Hyperion Records

Von der Wiege bis zum Grabe 'Du berceau jusqu'à la tombe', S512
composer
1881

Recordings
'Liszt: The complete music for solo piano, Vol. 25 – The Canticle of the Sun' (CDA66694)
Liszt: The complete music for solo piano, Vol. 25 – The Canticle of the Sun
Buy by post £10.50 CDA66694  Download currently discounted
'Liszt: Complete Piano Music' (CDS44501/98)
Liszt: Complete Piano Music
Buy by post £200.00 CDS44501/98  99CDs Boxed set + book (at a special price)  
Details
No 1: Die Wiege 'Le berceau'
Track 3 on CDA66694 [5'19]
Track 3 on CDS44501/98 CD25 [5'19] 99CDs Boxed set + book (at a special price)
No 2: Der Kampf um's Dasein 'Le combat pour la vie'
Track 4 on CDA66694 [2'48]
Track 4 on CDS44501/98 CD25 [2'48] 99CDs Boxed set + book (at a special price)
No 3: Zum Grabe – Die Wiege des zukünftigen Lebens 'À la tombe – Berceau de la vie future'
Track 5 on CDA66694 [6'36]
Track 5 on CDS44501/98 CD25 [6'36] 99CDs Boxed set + book (at a special price)

Von der Wiege bis zum Grabe 'Du berceau jusqu'à la tombe', S512
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During his time at Weimar Liszt composed twelve symphonic poems which had an incalculable influence over the orchestral music of the later nineteenth and early twentieth centuries. After Weimar, Liszt no longer had an orchestra at his ready command, and that is at least one reason why his orchestral output is much slenderer in his final period. But at the time he was completing the Cantico he was working on a thirteenth and final symphonic poem whose subject was From the Cradle to the Grave, after a drawing by Mihály Zichy depicting three stages of existence: birth, the struggle for being, and death—the cradle of the life to come. Zichy’s actual title was Du berceau jusqu’au cercueil (‘From the Cradle to the Coffin’), which would not have suited Liszt’s philosophical purpose at all. The outer sections have much in common with the composer’s late introspective keyboard works, whilst the strivings of the middle section hark back to the earlier symphonic poems. The first part is very similar to the separately published Wiegenlied, and the final part combines themes from the previous two before disappearing in etherium. Unusually, Liszt drafted the work for piano, then arranged and amplified it for duet and for orchestra, and transferred later alterations back into the solo version. Equally unusually, he made very little effort to incorporate extra instrumental lines into the piano version but left them printed on an extra stave to be included at will. Such inclusion, as on the present recording, requires one or two small accommodations to be made in the main solo text, but to omit the extra voices would be to diminish a beautiful piece, especially as the fuller text is not unknown in its orchestral form.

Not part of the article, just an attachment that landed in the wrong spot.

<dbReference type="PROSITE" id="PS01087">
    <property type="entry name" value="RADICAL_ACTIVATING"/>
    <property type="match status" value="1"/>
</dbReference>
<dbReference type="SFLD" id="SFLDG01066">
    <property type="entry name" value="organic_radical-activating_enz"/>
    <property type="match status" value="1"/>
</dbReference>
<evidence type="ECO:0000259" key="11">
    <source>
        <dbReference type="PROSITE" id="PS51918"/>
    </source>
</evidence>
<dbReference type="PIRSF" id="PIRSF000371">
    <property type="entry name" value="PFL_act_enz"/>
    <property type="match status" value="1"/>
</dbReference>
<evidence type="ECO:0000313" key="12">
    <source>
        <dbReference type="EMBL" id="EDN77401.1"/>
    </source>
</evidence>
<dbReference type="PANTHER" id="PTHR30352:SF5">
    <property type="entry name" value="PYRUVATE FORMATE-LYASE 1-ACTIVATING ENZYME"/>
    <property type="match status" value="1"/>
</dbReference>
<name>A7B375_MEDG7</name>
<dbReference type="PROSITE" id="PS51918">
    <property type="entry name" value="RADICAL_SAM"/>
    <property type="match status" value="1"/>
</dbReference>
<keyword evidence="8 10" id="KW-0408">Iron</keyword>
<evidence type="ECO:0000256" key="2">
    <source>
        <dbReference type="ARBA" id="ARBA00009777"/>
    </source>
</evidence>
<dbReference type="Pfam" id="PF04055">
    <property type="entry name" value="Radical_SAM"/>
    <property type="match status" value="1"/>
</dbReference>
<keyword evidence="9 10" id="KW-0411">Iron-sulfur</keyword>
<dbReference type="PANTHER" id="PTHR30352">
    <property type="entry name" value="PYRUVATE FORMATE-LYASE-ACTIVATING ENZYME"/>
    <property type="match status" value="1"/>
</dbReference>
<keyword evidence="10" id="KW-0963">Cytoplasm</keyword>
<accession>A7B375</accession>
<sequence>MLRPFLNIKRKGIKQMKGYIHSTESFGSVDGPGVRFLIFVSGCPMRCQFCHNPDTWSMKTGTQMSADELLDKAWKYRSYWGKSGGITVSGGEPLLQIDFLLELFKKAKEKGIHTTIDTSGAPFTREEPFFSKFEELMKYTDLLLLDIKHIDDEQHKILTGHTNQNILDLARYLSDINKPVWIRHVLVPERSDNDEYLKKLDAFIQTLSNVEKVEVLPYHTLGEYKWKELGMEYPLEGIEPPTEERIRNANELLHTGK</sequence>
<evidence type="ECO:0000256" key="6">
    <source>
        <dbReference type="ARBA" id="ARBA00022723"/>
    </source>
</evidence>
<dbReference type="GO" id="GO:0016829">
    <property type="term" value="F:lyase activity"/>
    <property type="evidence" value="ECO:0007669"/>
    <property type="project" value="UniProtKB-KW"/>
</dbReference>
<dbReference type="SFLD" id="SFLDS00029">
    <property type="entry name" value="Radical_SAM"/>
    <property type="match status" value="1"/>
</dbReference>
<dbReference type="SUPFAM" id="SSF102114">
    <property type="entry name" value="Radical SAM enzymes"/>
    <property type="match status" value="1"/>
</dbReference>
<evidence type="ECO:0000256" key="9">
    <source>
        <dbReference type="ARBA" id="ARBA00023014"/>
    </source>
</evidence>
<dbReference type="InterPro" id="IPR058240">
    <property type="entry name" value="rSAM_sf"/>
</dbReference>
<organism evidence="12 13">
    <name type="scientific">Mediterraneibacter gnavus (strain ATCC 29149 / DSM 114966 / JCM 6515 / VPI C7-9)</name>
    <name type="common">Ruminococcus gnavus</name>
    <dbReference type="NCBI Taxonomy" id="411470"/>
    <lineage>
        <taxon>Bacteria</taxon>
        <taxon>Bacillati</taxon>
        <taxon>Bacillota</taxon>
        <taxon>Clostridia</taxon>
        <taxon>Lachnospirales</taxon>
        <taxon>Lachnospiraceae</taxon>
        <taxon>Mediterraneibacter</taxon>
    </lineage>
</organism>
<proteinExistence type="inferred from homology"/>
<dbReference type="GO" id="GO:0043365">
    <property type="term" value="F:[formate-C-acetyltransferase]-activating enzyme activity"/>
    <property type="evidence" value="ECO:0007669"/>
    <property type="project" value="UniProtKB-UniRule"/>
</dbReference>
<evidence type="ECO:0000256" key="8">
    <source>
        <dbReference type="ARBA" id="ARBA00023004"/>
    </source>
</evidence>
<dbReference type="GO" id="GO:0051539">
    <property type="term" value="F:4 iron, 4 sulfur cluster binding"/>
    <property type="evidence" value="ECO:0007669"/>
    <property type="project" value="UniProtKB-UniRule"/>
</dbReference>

from notes by Herbert Howells © 1993

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